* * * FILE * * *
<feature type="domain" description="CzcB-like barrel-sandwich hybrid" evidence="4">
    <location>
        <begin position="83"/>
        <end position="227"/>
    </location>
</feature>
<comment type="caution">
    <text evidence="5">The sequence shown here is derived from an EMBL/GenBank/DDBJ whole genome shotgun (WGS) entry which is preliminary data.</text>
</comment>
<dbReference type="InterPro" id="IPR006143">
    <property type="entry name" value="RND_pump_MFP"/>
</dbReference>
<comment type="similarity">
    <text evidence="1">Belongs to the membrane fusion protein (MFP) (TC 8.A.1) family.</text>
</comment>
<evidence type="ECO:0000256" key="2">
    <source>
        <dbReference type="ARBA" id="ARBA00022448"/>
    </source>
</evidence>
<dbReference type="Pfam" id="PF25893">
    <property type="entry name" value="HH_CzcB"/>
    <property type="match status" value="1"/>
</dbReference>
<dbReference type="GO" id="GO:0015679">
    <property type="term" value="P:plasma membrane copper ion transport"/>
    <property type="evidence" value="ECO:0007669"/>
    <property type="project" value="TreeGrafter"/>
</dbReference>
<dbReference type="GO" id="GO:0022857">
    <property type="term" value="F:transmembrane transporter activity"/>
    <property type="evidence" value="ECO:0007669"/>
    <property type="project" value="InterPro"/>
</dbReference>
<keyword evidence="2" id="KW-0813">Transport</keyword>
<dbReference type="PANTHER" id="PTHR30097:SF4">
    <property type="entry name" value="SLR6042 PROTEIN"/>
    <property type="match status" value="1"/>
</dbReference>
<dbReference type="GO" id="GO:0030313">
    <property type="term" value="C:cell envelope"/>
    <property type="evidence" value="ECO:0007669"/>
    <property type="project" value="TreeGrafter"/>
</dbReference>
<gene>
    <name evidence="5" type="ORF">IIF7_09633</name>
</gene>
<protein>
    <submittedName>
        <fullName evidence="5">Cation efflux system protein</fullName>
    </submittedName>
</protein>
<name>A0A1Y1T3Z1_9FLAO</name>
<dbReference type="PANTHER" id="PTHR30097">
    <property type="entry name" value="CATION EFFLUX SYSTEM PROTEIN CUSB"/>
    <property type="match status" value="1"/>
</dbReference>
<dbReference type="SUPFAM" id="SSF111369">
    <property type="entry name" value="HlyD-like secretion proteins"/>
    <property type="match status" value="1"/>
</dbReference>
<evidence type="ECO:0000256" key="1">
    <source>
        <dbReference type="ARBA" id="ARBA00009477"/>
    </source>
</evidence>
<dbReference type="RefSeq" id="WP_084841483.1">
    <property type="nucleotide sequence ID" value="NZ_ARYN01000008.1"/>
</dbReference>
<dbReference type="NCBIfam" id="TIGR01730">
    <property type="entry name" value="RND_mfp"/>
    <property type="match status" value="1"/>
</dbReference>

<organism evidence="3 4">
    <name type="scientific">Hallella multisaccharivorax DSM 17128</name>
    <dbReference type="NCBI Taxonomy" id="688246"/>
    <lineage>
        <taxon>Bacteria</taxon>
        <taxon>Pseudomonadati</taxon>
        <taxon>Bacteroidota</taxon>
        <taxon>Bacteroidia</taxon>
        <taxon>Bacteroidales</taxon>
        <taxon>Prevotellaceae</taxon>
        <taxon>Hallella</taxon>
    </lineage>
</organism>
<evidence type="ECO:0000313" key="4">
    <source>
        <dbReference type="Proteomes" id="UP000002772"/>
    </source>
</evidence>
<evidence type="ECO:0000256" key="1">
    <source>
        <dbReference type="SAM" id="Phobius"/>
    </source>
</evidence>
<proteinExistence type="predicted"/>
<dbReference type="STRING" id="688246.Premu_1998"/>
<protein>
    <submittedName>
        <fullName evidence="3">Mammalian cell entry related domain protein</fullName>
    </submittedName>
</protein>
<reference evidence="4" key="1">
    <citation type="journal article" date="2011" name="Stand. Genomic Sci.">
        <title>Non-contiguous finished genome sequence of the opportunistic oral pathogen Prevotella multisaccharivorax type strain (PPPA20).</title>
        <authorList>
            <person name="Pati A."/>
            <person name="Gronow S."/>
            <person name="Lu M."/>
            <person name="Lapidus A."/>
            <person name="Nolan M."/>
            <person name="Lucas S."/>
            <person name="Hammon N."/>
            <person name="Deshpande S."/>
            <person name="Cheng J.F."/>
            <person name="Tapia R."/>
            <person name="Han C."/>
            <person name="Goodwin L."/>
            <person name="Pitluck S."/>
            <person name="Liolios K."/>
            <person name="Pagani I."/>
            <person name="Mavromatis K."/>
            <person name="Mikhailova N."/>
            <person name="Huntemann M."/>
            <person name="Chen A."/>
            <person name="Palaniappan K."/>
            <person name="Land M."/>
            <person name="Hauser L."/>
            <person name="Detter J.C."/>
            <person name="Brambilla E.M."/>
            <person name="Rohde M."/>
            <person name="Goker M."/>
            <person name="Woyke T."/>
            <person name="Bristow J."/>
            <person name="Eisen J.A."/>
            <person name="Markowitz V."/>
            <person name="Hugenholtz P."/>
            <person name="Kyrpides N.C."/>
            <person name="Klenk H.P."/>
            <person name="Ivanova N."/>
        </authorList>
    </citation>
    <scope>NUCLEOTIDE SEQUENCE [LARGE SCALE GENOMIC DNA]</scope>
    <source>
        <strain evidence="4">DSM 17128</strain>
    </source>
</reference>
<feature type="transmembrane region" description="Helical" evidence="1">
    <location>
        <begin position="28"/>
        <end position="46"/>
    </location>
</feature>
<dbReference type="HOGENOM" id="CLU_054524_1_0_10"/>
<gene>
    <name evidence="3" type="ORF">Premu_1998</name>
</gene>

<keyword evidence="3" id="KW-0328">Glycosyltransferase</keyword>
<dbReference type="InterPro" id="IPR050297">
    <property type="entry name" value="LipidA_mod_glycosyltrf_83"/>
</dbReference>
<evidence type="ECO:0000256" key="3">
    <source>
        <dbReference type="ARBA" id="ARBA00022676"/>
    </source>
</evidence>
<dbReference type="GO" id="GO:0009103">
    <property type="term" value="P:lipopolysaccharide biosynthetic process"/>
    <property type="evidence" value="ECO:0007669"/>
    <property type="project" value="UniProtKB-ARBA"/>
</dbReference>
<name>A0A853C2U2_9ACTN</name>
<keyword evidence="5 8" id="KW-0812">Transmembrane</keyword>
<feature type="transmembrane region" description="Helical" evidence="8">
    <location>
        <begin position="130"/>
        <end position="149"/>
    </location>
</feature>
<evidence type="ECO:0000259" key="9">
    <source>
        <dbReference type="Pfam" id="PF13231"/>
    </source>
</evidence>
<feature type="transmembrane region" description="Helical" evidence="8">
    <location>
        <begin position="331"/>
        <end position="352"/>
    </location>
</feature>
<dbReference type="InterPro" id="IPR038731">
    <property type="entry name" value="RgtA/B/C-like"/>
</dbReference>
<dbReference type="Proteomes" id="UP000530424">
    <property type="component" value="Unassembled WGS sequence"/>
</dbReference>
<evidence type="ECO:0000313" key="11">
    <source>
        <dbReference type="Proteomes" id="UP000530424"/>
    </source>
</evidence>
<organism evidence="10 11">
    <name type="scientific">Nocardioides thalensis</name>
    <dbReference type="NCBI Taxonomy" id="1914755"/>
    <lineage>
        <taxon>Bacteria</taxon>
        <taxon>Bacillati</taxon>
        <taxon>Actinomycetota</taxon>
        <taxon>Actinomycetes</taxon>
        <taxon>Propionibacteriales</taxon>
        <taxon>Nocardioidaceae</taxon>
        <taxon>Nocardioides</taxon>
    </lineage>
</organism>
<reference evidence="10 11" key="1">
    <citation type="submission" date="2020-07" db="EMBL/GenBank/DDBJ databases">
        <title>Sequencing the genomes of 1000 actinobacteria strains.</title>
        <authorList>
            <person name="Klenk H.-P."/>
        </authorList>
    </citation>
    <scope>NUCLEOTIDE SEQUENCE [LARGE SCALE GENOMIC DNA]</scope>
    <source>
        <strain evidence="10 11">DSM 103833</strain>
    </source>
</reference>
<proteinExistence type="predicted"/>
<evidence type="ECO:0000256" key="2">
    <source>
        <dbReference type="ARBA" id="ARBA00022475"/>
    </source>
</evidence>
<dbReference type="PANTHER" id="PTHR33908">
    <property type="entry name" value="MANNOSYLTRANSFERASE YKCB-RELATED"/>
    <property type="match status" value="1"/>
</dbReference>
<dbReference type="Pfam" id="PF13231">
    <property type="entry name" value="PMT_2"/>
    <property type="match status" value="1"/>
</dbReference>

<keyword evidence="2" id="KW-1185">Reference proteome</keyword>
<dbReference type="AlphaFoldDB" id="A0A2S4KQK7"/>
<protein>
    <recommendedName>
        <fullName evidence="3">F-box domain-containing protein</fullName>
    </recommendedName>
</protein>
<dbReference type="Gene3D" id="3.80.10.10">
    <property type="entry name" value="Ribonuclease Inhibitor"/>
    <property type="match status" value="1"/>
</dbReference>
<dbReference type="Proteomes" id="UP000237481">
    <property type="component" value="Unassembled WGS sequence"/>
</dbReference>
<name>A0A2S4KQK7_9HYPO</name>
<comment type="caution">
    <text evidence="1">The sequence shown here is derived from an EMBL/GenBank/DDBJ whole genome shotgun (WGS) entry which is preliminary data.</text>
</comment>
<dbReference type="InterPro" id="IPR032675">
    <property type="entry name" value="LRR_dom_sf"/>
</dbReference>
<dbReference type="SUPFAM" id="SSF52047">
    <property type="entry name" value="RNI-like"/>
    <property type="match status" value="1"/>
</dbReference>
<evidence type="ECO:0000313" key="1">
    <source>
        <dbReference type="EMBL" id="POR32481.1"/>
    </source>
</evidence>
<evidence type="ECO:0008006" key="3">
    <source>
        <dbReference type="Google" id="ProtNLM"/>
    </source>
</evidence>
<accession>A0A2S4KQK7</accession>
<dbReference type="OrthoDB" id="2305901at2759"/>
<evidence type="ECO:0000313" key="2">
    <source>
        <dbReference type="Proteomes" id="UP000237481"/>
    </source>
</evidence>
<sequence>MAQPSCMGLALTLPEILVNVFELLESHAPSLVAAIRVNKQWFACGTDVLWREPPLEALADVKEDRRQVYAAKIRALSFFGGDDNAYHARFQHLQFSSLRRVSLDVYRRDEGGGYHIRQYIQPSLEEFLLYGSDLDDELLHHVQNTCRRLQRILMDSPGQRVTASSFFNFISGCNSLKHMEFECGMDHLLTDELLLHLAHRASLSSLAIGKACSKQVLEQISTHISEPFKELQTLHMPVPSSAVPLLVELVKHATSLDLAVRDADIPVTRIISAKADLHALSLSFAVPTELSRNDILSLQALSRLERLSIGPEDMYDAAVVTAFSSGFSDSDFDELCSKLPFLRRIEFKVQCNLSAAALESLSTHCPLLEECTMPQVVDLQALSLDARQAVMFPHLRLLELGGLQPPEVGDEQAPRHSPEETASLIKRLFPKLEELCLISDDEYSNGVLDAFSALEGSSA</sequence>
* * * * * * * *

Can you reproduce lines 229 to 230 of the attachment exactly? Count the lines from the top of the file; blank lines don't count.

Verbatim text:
<evidence type="ECO:0000256" key="2">
    <source>